Insufficient Infrastructure and Political Turmoil Impede Food Exports Boosting agricultural production stands as a crucial objective for countries aspiring to foster economic growth, ensuring not only domestic food security but also augmenting national incomes. Developed nations like those in Western Europe, Canada, and the United States boast extensive fertile lands, consistently cultivated, and a well-maintained infrastructure, including advanced road networks for efficient transportation of agricultural goods. In stark contrast, countries such as Libya and the Central African Republic faced significant challenges, ranking among the lowest globally in food export value in 2014. Here, we delve into the distinctive challenges posed by various environments in terms of food production and export.
Political Turmoil In The Central African Republic
The Central African Republic, classified as one of the world’s least developed countries, grapples with pervasive poverty and political instability. Half of its national GDP is derived from the agricultural sector, with primary food products including peanuts, millet, maize, plantains, cassava, sorghum, and sesame. The country exports major cash crops such as cotton, tobacco, and coffee, while timber constitutes 16% of its export income. The diamond industry plays a pivotal role, contributing a substantial 54% to total exports.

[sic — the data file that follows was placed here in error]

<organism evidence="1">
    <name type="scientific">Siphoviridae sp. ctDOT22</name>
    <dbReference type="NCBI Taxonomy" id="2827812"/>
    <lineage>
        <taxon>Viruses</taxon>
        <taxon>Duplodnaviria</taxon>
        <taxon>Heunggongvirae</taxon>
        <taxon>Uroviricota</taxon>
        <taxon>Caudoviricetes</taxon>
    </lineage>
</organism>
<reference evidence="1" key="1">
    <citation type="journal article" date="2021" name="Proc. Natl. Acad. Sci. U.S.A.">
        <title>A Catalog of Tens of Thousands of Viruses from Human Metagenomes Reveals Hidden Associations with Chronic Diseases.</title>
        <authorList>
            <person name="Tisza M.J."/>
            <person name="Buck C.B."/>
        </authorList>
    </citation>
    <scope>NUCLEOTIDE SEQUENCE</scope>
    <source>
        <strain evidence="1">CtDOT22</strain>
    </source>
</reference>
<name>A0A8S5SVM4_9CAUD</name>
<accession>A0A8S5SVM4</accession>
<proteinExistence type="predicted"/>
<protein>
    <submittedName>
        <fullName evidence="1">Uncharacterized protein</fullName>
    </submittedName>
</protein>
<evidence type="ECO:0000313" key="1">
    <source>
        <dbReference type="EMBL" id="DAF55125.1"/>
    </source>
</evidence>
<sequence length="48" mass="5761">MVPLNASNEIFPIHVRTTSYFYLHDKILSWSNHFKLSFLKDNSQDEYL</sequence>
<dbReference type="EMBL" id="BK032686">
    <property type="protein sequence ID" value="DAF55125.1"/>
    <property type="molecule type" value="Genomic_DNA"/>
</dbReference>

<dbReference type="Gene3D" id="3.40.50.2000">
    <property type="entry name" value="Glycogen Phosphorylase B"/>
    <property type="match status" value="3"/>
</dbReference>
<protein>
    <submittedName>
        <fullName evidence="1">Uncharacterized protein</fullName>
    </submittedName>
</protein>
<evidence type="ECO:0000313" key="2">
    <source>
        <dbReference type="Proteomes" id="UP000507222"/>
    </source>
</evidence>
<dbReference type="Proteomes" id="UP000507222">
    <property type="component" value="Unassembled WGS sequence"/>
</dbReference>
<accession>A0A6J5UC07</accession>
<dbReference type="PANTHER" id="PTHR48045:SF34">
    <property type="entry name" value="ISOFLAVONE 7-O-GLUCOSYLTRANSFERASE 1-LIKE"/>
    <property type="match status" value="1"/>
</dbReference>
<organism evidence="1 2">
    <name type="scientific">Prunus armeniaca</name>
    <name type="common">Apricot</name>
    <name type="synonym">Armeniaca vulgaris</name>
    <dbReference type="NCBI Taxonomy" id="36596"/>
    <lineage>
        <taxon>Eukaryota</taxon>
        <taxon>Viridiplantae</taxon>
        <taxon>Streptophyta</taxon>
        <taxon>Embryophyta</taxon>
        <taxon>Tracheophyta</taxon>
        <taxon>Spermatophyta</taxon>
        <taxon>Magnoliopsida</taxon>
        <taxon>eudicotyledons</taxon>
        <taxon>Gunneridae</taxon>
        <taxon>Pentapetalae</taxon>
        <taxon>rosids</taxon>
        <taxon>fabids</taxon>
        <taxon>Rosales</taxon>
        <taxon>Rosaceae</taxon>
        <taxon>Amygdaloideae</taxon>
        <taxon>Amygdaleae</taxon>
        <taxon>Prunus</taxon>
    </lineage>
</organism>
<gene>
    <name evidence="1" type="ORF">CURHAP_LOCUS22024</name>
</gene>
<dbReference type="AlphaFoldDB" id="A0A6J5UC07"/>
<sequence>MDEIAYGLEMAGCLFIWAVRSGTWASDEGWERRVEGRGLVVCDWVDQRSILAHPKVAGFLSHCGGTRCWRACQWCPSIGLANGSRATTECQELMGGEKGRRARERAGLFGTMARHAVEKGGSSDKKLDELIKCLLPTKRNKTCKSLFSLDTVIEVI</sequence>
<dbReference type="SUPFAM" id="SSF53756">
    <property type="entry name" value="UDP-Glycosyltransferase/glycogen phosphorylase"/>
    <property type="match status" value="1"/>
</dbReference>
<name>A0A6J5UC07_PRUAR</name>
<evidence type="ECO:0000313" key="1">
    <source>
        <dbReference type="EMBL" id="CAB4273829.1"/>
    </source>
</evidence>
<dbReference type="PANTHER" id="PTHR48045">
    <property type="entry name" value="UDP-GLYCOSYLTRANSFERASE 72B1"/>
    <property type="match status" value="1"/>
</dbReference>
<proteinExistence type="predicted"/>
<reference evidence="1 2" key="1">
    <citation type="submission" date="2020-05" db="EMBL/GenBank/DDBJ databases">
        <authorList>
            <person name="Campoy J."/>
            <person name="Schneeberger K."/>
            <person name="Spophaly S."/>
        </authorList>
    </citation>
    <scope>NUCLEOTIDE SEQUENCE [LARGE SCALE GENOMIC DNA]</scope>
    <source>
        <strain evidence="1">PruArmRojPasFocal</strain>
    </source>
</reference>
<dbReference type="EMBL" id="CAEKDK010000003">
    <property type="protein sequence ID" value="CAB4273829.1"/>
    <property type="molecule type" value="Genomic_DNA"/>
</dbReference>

Despite the challenging conditions, the Central African Republic experienced a modest economic uptick in 2014. This improvement occurred despite underdeveloped labor markets and lax enforcement of labor policies. The positive momentum can be attributed to the restoration of a critical road corridor linking the capital and largest city, Bangui, facilitating transport and commercial transactions with Douala in Cameroon. Anticipated further progress in the coming years hinges on improving security and enhancing foreign relations.
Two Countries Combine To Depict A Global Picture
In both instances, significant internal factors contribute to the low export levels of food products. In Libya, the prioritization of more economically lucrative prospects over agriculture stems from challenging environmental conditions, prompting a shift away from emphasizing agricultural pursuits. Meanwhile, in the Central African Republic, the combination of inadequate infrastructure and political instability creates limited avenues for exporting agricultural goods, despite the sector being a predominant source of employment. These cases offer a comprehensive understanding of the prevalent factors leading nations to attain the distinction of the lowest values in food exports.